At the beginning of this year, in collaboration with the publisher, Dymaxicon, I embarked on a new project designed to engage and foster creativity within the software community: 113 Crickets.
“113 Crickets is a Silicon Valley-based literary journal published quarterly. Each issue contains a selection of prose, poetry, and short stories by new and established writers. 113 Crickets embraces its Silicon Valley roots by especially seeking writers from the tech world, and featuring published authors and poets with connections to the Bay Area.”
If Agile is a design for creativity in the workplace—and I strongly believe it is—then it seems vital to encourage this creativity in any form we can. 113 Crickets is my offering to the software community, to showcase its own writing talent, and pique an interest in the literary arts.
During my travels as an Agilist, to different countries, companies, and conferences I have met many people who are striving for something greater than the day to day drudgery of work, people who are seeking to weave love, faith, art into their lives in a holistic, all-encompassing way. Gone are the days when we talk about work/life balance. It is all life. And today we strive for joy within the workplace, not only outside of it.
The Agile community offers a home to many artists, writers, musicians and philosophers. We are attracted by the spirit of community, the collaboration, the daring, the risk-taking. We share ideas about work, for sure, but we also share ideas about living well, about striving for excellence. We seek beauty and passion in the workplace, and we seek engagement—a quest far greater than the old-think, patriarchal approach of imposing “fun” at work through embarrassing team-building exercises, foosball tables, and company picnics.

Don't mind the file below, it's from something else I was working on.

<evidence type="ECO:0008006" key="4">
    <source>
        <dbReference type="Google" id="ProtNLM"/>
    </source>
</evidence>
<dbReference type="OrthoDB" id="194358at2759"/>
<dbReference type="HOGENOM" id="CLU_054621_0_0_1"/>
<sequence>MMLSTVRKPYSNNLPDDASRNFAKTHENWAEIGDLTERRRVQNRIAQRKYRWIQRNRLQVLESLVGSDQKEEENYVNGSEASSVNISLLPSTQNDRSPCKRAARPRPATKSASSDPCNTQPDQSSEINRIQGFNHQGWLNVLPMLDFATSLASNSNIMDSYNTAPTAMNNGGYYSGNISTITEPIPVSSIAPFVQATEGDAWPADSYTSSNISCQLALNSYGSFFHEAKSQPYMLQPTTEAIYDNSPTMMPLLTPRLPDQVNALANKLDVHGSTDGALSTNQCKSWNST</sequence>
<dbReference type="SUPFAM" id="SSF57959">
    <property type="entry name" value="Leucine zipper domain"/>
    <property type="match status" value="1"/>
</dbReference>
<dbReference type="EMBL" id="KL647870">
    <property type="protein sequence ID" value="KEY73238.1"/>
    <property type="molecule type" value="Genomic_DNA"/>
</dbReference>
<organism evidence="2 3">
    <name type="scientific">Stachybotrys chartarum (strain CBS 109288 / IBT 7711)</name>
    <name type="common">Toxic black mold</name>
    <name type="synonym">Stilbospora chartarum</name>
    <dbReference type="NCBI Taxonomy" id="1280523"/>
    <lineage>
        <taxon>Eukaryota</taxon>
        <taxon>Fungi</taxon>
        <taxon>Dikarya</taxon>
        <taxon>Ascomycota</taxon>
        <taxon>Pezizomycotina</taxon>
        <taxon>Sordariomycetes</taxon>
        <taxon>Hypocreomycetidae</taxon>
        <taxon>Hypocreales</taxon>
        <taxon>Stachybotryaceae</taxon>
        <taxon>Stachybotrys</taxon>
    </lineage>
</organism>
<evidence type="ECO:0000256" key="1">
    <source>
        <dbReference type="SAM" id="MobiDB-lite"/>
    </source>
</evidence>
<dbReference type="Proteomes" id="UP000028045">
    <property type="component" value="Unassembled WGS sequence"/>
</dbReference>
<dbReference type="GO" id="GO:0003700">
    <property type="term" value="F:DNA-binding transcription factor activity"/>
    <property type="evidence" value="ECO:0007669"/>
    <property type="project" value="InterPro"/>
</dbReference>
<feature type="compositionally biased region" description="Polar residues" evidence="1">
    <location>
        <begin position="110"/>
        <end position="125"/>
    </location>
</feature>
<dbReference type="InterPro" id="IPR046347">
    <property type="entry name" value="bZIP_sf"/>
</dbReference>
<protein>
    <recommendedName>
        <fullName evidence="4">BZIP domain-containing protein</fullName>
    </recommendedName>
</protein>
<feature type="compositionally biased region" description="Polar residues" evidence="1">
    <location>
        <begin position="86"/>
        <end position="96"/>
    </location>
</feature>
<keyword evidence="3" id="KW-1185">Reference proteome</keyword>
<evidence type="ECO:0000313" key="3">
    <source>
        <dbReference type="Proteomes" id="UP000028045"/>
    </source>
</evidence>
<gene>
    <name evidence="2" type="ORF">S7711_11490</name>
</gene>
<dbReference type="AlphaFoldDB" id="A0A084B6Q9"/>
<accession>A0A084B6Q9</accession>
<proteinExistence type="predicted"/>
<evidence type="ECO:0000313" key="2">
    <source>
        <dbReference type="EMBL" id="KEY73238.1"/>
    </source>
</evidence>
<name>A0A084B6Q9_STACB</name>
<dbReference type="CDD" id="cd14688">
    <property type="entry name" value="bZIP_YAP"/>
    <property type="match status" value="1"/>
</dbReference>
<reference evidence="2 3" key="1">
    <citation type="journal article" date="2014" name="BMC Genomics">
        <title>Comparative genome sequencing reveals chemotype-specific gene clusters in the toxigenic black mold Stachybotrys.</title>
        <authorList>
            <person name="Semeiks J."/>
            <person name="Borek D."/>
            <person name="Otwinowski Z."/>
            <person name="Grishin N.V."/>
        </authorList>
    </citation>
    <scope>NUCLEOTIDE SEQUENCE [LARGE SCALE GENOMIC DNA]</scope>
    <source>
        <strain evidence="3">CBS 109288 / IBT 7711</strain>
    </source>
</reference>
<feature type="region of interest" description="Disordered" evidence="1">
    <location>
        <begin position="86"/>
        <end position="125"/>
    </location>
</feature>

This is the age of art, the new renaissance. It is a time for building loving relationships, for seeking collaboration over competition, for exploring outside the narrow confines of job titles and career paths—seeking greatness, and embracing the core human values of community, love, and purpose.
Music, painting, poetry, philosophy are integral elements of Agile software development and workplace democracy. We find we can be engineers /and/ artists, businessmen /and/ craftsmen. Our talents and passions need not be pigeonholed, our minds not bifurcated. Indeed, the apparently disparate elements of our lives can inspire and serve one another, creating a wholeness, a congruity, and a truth that will shine and serve as awakening to others.
The first issue of 113 Crickets featured the inspirational poetry of the Agile coach, Siraj Sirajuddin, and the forthcoming summer 2012 issue includes an interview with poet-coder, Liz Keogh, along with a collection of her work. We are always seeking new writers within the software and business worlds to contribute, as we move forward with this project, gathering the patronage of many innovative and creative companies along the way.
Please check out our blog at 113crickets.tumblr.com — and buy the books!